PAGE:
Putin on ban of Russian athletes from Rio Olympics: ‘I think we can find a solution’
“If someone in your family has committed a crime – would it be fair to prosecute all family members, including you personally? It’s never been done anywhere, and the people who have no relation to violations, why should they suffer for others?” Putin asked the heads of the world’s largest news agencies at the St. Petersburg International Economic Forum on Friday, stressing that “responsibility must always be personified.”
Speaking earlier at the forum, Putin called the decision of the International Association of Athletics Federations (IAAF) to exclude Russia’s track and field team from the upcoming summer Olympic Games part of “anti-Russia policies.”
“If someone is trying to politicize something in this area, I think this is a big mistake,” he stressed.
The IAAF ban will not stop the Russian government from fighting against doping, the President told the news agencies, expressing hope that a resolution would be found.
“We are ourselves indignant when faced with doping problems, and are trying to stop it, to punish those who are guilty,” Putin said. “I hope that we will find some solution here. But this does not mean that we are going to take offense and say that we will not fight against doping anymore. On the contrary, we will intensify the fight against doping.”
Putin assured the news agency heads that the Prosecutor General’s Office and the Investigative Committee of Russia have launched an investigation and are checking into all reports on the use of performance-enhancing drugs.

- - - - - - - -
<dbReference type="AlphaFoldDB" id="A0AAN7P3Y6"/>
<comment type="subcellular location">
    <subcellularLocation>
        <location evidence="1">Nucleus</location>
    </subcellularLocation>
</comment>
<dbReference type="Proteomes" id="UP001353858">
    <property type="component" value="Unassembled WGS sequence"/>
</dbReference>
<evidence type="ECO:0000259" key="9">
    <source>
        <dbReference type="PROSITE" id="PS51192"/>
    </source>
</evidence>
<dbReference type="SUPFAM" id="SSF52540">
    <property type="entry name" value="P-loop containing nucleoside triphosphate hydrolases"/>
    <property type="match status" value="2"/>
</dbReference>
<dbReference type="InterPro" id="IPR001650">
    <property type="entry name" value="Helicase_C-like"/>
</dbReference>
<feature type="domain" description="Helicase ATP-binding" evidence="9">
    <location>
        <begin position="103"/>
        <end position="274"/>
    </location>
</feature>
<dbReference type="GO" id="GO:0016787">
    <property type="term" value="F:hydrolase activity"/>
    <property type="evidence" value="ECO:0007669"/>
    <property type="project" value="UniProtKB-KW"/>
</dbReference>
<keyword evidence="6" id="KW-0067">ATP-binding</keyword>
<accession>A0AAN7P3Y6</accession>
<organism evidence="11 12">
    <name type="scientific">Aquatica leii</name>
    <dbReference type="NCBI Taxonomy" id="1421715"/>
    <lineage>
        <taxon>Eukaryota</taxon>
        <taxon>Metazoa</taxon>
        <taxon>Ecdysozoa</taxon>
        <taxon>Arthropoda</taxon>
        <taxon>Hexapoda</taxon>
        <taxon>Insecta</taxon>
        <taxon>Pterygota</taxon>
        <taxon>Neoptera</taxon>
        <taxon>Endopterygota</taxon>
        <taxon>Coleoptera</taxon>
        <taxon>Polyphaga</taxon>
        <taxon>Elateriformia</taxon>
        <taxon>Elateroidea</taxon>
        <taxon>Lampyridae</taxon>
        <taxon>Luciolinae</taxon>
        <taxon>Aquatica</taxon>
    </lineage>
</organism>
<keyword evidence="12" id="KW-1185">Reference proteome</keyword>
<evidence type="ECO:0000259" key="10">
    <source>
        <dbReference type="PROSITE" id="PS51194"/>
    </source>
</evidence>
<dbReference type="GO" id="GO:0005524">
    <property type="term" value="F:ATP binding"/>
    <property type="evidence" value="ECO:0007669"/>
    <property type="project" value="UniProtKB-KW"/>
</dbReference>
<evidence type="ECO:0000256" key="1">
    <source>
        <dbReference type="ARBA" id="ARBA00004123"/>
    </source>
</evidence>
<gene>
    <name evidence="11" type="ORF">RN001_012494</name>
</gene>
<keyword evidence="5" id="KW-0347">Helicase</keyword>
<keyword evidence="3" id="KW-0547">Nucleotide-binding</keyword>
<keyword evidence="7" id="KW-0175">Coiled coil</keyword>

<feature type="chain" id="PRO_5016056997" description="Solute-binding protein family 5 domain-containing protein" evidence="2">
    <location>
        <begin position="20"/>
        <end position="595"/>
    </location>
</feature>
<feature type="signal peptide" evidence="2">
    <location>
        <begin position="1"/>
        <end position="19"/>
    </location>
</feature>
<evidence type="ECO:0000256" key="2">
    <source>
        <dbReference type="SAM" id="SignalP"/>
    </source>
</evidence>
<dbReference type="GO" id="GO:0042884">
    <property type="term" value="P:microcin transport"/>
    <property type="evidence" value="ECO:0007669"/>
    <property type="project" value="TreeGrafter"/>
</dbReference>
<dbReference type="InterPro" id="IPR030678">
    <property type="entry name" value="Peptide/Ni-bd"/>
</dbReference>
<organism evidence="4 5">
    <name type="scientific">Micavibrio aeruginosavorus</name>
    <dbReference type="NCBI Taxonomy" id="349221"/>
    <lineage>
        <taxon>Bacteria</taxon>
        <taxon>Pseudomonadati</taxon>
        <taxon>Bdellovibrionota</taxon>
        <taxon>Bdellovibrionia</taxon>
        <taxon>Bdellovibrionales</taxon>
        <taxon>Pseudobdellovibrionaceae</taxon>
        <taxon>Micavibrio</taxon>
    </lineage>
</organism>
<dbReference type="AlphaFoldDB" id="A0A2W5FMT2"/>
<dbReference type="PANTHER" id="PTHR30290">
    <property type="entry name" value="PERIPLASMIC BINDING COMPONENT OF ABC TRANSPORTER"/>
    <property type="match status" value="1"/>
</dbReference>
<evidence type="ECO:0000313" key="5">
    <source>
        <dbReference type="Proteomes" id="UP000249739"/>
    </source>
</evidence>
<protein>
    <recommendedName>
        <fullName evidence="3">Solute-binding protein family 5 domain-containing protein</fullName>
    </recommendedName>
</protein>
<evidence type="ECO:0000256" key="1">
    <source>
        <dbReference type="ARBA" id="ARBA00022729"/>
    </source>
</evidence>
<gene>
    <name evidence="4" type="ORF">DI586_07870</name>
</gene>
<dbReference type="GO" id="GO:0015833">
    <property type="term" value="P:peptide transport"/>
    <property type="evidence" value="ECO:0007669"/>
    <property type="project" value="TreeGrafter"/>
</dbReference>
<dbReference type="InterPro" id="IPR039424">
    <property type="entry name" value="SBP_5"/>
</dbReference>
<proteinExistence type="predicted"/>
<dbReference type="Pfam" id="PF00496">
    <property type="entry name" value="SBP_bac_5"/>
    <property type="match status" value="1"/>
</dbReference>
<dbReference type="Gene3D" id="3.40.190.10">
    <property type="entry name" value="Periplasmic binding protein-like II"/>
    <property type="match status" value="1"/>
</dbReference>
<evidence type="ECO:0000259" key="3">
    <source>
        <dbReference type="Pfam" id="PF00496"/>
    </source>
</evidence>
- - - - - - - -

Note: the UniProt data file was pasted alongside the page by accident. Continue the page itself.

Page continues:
“But we must carefully look at what is happening and how,” Putin added.
At the same time, the President stressed that using “Soviet-invented” meldonium, the drug at the center of the controversy, has “never” been considered doping, because it “does not give any advantages.”
“[It] has been used for years and [it’s been] fine,” he said. “But it was well known that meldonium was invented in the former Soviet Union and is used almost only by athletes in Eastern European countries.”
Putin pointed out that there is a lack of clinical research on how soon meldonium is eliminated from the body.
“I think these were snap decisions. First they should have conducted research,” Putin said, adding “Let think that everyone makes mistakes, and our partners could have made a mistake.”
Putin said that he would seek to intercede with the World Anti-Doping Agency (WADA) and the International Olympic Committee (IOC) to pursuade them to reverse the decision.
The WADA announced its allegations against Russia in November of 2015, accusing the country’s athletics and anti-doping bodies of massively breaching anti-doping rules. The IAAF temporarily suspended Russia over the accusations in November.